There is a common misconception that “going digital” will put a cap on the depth of relationships that CUs can have with their members, but this just isn’t the case. If credit unions are seeking long-term, engaged members, they must be willing to adapt to changing technology.
Over the last 10 years, consumer financial behavior has evolved from taking long lunches for physical branch visits to utilizing digital transaction technologies on the go. Today, consumers expect a personalized experience, and often prefer these interactions using mobile apps and digital payment options.
Juniper Research predicts that by 2024, the number of digital-banking users will exceed 3.6 billion, up from 2.4 billion in 2020. That is over a 50% increase.
Mobile Banking Isn’t Just for Young Adults
Competitive financial institutions have already invested in and continue to place a focus on mobile banking. Allowing members to complete personal finance transactions via a smart device like a phone or tablet is a preference that many Millennials and Generation Zers have made commonplace.
Mobile banking is multi-generational. While 97% of Millennials use mobile banking, 91% of Gen Xers and 79% of Baby Boomers also appreciate the convenience.
Building Member Confidence in Digital Transactions
While it may sound fairly simple to digitize your transactions, a perfect digital experience is more than just an advertised product or service with an integrated payment box.
Your members must trust your mobile app or website to engage. Creating a consistent transaction experience that is catered to your member data and providing enhanced security to protect their information is critical for improving customer experience.
Keep your digital transactions consistent with help from consumer lending forms for credit cards. Find a partner who keeps up with changing regulations, so you don’t have to. Your forms may be customized to your needs, which will instantly improve your customer experience.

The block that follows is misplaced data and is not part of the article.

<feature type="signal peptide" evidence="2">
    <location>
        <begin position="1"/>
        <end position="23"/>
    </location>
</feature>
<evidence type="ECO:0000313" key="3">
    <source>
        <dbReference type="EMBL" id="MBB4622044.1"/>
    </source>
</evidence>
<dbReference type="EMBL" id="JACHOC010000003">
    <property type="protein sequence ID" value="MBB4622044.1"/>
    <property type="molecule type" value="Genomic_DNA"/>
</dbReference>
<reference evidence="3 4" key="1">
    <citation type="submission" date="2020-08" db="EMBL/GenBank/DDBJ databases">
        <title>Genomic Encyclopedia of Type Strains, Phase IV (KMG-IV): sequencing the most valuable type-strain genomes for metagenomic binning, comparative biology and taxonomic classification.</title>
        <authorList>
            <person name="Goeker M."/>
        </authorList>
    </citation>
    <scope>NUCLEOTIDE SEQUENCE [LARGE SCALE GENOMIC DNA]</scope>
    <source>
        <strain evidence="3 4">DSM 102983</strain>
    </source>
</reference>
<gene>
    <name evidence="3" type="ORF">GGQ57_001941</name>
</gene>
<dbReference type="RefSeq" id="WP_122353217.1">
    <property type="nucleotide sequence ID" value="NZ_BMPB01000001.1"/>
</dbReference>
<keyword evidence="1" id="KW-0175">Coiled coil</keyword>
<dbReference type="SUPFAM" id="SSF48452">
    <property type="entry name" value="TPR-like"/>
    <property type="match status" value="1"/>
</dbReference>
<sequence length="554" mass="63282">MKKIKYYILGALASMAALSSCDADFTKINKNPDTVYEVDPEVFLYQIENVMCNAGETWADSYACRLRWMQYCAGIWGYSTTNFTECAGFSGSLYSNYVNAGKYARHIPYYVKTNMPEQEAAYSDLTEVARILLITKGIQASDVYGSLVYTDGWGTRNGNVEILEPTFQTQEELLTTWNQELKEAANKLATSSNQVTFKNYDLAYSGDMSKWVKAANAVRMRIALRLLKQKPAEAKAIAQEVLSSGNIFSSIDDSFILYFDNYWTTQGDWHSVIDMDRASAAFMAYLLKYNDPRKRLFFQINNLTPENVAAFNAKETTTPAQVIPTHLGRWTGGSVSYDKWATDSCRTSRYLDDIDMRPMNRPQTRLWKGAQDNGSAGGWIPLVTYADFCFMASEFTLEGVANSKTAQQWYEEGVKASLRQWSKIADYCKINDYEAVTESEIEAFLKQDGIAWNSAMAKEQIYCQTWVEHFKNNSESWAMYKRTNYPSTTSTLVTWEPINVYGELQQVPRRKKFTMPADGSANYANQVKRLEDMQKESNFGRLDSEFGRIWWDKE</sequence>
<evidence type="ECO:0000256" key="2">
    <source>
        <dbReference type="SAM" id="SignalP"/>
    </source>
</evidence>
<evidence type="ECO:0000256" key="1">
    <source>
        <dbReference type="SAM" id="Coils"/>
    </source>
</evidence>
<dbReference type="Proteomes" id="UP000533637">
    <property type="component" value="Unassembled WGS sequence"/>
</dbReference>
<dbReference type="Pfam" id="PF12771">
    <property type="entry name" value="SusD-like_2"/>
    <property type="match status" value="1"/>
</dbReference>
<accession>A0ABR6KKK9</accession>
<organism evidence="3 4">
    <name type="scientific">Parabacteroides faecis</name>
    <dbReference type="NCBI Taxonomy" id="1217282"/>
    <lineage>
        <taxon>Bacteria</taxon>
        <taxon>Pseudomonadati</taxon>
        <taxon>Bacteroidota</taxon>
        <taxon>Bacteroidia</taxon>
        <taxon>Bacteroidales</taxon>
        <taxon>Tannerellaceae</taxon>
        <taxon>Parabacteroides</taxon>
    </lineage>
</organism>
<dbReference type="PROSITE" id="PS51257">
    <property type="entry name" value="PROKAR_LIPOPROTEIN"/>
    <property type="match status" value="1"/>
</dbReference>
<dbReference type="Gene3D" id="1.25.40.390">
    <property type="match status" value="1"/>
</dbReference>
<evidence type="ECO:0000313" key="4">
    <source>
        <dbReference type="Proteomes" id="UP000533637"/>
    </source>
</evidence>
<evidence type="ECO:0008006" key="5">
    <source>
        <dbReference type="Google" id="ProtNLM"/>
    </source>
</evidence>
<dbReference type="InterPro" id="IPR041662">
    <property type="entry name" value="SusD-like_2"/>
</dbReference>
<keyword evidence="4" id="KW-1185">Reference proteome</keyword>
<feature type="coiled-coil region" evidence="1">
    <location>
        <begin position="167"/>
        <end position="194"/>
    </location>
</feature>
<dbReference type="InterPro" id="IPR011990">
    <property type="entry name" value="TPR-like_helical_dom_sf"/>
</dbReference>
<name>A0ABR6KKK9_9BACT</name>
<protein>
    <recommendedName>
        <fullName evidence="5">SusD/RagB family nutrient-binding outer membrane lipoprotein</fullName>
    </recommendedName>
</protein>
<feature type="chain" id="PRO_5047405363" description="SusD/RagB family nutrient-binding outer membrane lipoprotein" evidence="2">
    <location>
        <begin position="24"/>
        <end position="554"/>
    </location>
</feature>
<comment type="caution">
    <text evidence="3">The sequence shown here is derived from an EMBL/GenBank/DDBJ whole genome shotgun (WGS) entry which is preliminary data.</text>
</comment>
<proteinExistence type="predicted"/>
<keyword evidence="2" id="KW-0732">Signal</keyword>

Digital Payments Overtake Traditional Payment Methods
In 2018, for the first time, the number of ACH transfers (16.6 billion) exceeded the number of physical check payments (14.5 billion), as recorded in a study by the Federal Reserve. The rideshare company Uber, made waves regarding digital transactions by allowing users to pay through the app, removing the need for a wallet or purse to use the service.
As consumers gain more confidence in digital transactions, credit unions should use mobile avenues to market new products and branded electronic statements.
Fraud is one of the biggest hurdles when increasing your digital transactions. It is important to invest in adequate fraud prevention to remain proactive when your competitors choose to be reactive. Your members are top priority, and vowing to protect their personal information at all costs can be a huge relationship booster.
Upgrading the User Experience
Standing out in a digital world requires attention to the end-user, your member. Adding creative digital features that improve the user experience can inform members of more relevant products. This translates to more loyal members.
Use your mobile app to apply these three critical engagement builders:
Advertising products and services on the mobile log-in screen
Personalized UI, addressing member by name, custom colors
It is important to note that digital changes should always keep members’ needs in mind. There is no one-size-fits-all approach to a personalized digital experience.